*The following article pertains to sensitive but important information.
On August 12, 2007, a man burst into a church firing two rounds from a handgun into the ceiling. With shouts of, “Liar!” he then proceeded to shoot and kill the pastor and two deacons. Five others were wounded.
On July 21, 2013, another man barged into a different church mid-sermon, firing one round into the ceiling and another round into the floor toward the pastor, before being tackled by church members.
We are all aware by now of the disturbing trend of mass shootings in our nation, and particularly church shootings. The reason I point out the two instances above is because they did not take place in large metropolitan areas several states away. Rather, they happened right here in southwest Missouri. The first scenario happened at the First Congregational Church of Neosho, the second at First Baptist Church of Norwood.
I do not mention these incidents to be sensational or dramatic, but rather to drive home the importance of your church having a security plan to protect your flock. For those of us who grew up in a time when church doors were left open during the week for those who needed solitude and prayer, it is hard to wrap our minds around the necessity of church doors being locked during services. Yet, sadly, that is where we now find ourselves.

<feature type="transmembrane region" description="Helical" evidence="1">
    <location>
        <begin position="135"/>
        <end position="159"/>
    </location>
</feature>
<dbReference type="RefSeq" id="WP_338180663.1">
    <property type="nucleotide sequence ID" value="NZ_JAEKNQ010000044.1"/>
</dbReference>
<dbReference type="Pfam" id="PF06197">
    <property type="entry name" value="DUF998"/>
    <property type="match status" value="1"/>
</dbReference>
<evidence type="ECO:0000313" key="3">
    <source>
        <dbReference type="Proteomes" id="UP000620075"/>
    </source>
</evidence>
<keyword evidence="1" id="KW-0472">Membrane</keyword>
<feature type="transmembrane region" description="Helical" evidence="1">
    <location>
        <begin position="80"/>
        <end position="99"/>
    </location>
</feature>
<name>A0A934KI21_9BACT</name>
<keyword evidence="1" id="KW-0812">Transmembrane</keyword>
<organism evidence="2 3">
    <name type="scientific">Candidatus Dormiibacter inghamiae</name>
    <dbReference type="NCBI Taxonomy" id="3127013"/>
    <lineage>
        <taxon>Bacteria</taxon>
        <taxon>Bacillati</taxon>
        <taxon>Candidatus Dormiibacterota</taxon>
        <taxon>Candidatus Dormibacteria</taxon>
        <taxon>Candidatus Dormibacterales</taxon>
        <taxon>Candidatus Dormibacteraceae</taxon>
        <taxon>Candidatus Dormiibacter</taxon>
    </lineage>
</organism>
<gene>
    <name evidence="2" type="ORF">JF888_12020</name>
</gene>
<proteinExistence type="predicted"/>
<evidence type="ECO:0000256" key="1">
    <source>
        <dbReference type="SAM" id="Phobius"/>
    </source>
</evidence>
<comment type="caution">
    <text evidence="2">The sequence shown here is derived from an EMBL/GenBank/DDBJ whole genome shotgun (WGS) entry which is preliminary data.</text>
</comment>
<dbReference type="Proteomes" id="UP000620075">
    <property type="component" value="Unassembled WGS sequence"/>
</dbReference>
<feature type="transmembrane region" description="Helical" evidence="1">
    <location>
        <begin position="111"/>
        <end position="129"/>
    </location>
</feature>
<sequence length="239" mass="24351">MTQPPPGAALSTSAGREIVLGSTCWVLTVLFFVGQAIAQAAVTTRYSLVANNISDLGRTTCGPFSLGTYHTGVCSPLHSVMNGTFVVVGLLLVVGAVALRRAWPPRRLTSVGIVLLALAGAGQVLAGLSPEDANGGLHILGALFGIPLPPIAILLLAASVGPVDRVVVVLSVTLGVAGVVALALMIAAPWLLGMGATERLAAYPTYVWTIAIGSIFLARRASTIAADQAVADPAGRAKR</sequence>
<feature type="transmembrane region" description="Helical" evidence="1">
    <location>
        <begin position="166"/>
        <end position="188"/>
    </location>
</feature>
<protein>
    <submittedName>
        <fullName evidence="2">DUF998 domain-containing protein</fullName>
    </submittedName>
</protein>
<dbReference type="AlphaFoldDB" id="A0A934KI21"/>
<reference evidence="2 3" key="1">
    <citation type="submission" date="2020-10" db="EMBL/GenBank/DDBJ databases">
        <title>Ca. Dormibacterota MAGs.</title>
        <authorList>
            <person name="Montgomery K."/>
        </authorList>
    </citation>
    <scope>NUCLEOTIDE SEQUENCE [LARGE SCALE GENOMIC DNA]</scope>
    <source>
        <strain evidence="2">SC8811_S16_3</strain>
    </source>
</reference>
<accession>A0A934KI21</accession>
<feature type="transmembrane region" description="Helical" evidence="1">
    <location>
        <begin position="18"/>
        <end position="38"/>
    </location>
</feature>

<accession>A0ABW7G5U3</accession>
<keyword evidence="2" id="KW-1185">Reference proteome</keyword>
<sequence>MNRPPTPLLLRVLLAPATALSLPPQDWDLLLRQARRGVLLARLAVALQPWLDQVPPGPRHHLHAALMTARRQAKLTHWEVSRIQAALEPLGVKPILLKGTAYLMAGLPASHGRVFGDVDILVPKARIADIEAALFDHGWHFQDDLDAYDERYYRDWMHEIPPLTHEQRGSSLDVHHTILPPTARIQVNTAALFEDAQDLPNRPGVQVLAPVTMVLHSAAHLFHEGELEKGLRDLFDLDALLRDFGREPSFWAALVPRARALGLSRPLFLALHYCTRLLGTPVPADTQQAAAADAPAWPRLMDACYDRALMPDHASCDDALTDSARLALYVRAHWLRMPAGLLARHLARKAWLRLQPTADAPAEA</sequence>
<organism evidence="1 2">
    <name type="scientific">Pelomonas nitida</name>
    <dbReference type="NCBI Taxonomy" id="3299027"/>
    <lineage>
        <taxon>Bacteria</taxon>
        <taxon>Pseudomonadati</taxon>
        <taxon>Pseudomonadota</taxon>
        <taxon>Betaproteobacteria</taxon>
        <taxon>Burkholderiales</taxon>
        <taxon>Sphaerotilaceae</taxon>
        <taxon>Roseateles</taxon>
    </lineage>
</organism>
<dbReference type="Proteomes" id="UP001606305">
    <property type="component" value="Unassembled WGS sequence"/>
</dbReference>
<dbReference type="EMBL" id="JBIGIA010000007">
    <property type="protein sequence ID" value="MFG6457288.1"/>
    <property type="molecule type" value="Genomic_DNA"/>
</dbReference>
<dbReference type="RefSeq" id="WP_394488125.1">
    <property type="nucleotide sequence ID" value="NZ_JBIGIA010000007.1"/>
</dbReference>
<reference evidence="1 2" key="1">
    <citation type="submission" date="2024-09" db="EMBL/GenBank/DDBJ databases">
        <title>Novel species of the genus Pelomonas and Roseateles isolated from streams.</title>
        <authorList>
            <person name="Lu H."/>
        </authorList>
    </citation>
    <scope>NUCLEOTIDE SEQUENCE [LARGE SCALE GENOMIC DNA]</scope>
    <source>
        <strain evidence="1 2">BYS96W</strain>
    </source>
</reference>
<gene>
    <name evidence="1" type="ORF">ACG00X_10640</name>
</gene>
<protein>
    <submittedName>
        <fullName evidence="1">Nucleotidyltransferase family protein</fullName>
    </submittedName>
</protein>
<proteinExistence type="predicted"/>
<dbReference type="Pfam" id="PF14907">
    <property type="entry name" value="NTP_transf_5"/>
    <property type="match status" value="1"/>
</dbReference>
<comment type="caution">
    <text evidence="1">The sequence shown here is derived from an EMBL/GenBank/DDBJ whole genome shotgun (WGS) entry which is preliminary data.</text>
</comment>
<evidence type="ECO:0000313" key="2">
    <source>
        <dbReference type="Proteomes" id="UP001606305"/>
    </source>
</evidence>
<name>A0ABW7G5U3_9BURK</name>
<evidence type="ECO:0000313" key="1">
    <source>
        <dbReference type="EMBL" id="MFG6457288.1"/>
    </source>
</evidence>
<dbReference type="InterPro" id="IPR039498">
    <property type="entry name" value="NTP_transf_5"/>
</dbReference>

In my travels to our churches, I have observed that some still do not appear to have any form of security in place. By “security,” I do not mean paid security guards. Very few of our churches can afford that. Rather, I am talking about common sense measures that any church of any size can undertake to keep their people safe. Consider the following recommendations from Strategos International:
1) Lock the doors. Any exterior door not being used during worship should be locked. The number of unlocked doors should be kept to a minimum, and unlocked doors should be monitored by members of your security team.
2) Use a team approach. No single person, no matter how much training they have, can keep an entire congregation safe. Train your ushers and greeters on how to respond in a crisis.
3) Have a firearms policy. If you choose to have armed security, be sure you specify who is allowed to carry, and what training they must have. (For individuals, the general rule is that you need permission from the governing body of your church in order to legally carry a firearm at church.)
4) Don’t focus only on active shooters. There are many types of emergencies for which a church needs to be prepared. How do you respond to a natural disaster, health emergency, or report of sexual abuse?
5) Work with your insurance company. Your insurance company can provide good counsel for developing a security plan and for protecting security team members and the church as a whole from liability. (I would also include work with your local law enforcement.)
One final encouragement - It is godly for us to protect the innocent people in our churches. Remember the Hebrews, while rebuilding the wall around Jerusalem, kept a weapon in one hand to defend the city (Neh 4). God bless you as you think through these issues. Let us know if we can help!